This is the pre-epidemic era, and I am in a large auditorium. The room is not full but it is still a good turnout, and I recognize plenty of senior faculty members in the audience.
I am not the invited speaker of today, who is now halfway through his 60-minute presentation – but still my hands are trembling as I rehearse what I am about to say. When the host opens the floor for questions, I intend to extend my hand.
This is a familiar experience for me. I am excited about the one-to-one exchange with the presenter, yet I am nervous. This feeling is not driven by fear of how they will receive my question, but rather what the rest of the audience will do with it.
From the moment I realize that I want to ask a question, I start worrying about their reaction, and, by extension, that they will use it to measure my credibility, assessing that Whether or not I deserve a career in academia. For me, asking a brief question is more stressful than presenting something.
The forced transition to online seminars during the epidemic provided no relief. I recently attended a Zoom seminar attended by a few dozen people, all of my former research groups and many of whom I know well. And yet my hands were trembling as I worried whether the urge to satisfy my curiosity would overcome my fear of asking questions.
As usual, I decided that it was worth raising my hand at the end of the talk, and I spent the remainder of the presentation in a nervous state.
But later, empowered by other scientists sharing their stories of perceived weakness, I posted a question on Twitter: “Does anyone else start shivering physically from the point in the seminar at which they realize That they are going to ask a question? ”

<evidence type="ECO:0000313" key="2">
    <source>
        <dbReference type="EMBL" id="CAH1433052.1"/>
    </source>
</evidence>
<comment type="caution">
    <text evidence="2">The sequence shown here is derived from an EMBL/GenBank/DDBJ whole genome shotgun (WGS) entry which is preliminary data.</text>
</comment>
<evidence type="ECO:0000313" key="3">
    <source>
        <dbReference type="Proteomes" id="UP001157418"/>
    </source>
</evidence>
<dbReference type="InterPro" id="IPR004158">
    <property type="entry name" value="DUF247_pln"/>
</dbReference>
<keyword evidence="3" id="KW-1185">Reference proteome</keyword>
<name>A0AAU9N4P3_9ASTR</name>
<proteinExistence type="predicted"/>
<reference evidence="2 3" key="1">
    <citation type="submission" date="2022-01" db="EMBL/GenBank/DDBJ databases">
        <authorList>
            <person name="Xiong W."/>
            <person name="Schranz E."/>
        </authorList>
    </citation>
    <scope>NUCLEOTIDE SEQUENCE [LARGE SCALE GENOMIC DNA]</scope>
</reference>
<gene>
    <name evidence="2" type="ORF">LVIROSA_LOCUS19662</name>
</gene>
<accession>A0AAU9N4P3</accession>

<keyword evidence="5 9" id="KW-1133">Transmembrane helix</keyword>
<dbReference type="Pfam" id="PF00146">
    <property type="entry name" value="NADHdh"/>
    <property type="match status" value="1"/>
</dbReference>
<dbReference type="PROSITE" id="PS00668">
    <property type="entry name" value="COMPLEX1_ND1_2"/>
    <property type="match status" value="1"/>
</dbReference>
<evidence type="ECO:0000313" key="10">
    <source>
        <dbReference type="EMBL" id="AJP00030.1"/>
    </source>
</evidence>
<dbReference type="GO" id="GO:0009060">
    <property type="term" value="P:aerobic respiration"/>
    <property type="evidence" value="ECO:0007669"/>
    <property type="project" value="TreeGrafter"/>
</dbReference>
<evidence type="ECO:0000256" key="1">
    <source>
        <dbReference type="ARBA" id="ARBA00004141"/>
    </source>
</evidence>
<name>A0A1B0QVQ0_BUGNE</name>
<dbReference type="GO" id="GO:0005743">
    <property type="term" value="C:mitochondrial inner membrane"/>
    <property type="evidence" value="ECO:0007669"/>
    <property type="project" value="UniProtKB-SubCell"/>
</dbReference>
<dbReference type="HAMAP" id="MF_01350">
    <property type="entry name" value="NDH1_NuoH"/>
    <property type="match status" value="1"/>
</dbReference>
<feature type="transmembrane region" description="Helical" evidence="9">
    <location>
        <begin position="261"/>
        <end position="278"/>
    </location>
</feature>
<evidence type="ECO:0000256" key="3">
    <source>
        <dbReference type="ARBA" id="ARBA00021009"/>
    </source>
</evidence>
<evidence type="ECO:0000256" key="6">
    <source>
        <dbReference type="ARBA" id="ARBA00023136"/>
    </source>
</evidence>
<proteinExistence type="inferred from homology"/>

I hoped to find another person who went through something similar. Yet for the rest of the day my phone was beeping with alerts, as other people shared their experiences. It kept beeping throughout the next day, and the next day.
From the hundreds of answers I received, it was clear that my question had resonated with academics, from undergraduates to department heads. Many of my academic friends and colleagues were among them.
When I look at the answers, I feel very bad and many successful researchers find it bright red in their ears and pound their hearts; Shaking, shaking and trembling were also mentioned by numerous mentions. One person had also fainted as they were ready to ask a question.
It was particularly striking how many people feel, as I always had, that they were eccentrically unusual in being concerned with the idea of asking a question. Many said they were relieved or relieved to know that others had similar experiences.
There are things that we can all do, that make the questioners feel more comfortable. One answer suggested that senior academics could refer to prerequisite questions from junior audience members, helping to validate those questions.
In the same vein, the next time you pass someone across the aisle telling them that you liked the question presented in a seminar, it is a gesture that can give a lot of confidence. The speaker can also help by giving a simple “good question” before proceeding to give his / her answer.
What about me? Since my tweet, I have gained some trust: If I start feeling anxious before posing a question, I assure myself that it is completely normal and many in the audience People know how I feel. And it really calms my nerves.
One thing is for sure: I should not let it bother me more than worrying when the talk is over.